Near the Vitale Family Room is the Elizabeth Morse Touch Gallery, originally designed for the visually impaired. Now it’s also known as a great place for children to touch and feel art, such as metal sculptures.
The little ones were happy staying in the family room, but I had told the six-year-old about the Institute’s Thorne Room and its collection of 68 miniature historic rooms. To the average visitor, this constitutes a historic display of early American interior design, but to a six-year-old, it’s a dream dollhouse, and she insisted on reading each and every description of the individual rooms (“This is an English great room of the late Tudor period 1550-1603. . .”) Of course, she was also practicing, and showing off, her new first-grade reading skills, but in the course of it she also was able to inadvertently study the little rooms’ design and history.
The Christmas lights on Chicago’s famous Michigan Avenue are magical, and the spirit of shoppers on the street festive and friendly. We headed toward Macy’s and its famous Walnut Room where generations of Chicagoans make a point of having lunch beside the gigantic Christmas tree. Christmas fairies, dressed in long gowns and carrying their wands, flit around the tables and tell children that they should try to be very good, knowing there might be rewards under their own Christmas trees if they behave.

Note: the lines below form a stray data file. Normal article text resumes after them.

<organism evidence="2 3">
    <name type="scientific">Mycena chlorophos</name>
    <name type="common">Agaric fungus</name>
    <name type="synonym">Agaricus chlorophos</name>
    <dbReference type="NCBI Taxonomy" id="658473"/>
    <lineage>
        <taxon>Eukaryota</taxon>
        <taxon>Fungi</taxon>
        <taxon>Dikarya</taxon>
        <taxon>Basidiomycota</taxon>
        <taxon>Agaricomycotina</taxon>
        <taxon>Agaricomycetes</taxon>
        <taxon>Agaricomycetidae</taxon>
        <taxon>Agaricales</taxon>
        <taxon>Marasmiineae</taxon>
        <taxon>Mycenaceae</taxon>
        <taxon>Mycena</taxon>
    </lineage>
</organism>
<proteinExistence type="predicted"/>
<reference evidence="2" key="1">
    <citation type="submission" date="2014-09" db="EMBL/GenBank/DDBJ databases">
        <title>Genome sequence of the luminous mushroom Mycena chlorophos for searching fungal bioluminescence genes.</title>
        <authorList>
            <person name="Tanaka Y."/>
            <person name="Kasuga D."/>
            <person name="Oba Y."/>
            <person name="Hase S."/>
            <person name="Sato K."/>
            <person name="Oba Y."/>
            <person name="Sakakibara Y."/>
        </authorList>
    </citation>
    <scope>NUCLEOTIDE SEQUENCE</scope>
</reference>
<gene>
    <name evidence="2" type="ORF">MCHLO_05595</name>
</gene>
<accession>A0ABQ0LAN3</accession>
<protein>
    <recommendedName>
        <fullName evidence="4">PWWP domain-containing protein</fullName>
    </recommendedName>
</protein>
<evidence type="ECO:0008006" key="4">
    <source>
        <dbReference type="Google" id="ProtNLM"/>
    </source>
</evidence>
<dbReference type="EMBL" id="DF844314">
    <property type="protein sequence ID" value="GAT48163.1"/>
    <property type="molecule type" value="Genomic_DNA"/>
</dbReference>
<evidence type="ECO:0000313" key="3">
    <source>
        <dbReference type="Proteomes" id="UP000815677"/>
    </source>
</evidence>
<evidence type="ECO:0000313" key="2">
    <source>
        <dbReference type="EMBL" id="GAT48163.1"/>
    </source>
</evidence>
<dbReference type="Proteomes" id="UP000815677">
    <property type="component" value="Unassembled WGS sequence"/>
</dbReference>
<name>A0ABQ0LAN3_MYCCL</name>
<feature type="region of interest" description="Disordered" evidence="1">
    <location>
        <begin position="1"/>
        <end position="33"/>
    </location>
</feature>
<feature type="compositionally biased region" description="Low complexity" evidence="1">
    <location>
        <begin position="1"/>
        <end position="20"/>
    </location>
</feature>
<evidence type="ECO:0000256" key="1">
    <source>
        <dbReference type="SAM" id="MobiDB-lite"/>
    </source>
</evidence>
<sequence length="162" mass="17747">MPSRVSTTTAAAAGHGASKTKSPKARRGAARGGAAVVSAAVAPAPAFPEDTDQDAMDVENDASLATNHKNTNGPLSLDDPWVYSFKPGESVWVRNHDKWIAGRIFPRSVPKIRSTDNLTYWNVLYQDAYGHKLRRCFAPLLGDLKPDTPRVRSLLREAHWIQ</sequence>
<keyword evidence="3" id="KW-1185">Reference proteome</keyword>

Our only objection to the lovely tradition of Christmas lunch beside the tree at Macy’s is that they do not take reservations, and people have to stand in line for hours to get a seat, with some having their “lunch” at, say, 3 p.m.
One of the biggest magnets for little girls from pre-school age to preteen is the American Girl store, and our little girls were enchanted as soon as they entered the Water Tower Place store. It was just days before Christmas, and little girls were dashing about picking out Christmas gifts for their dolls, while their parents were loaded down with enormous bags and packages filled with what was probably going to go under many Christmas trees.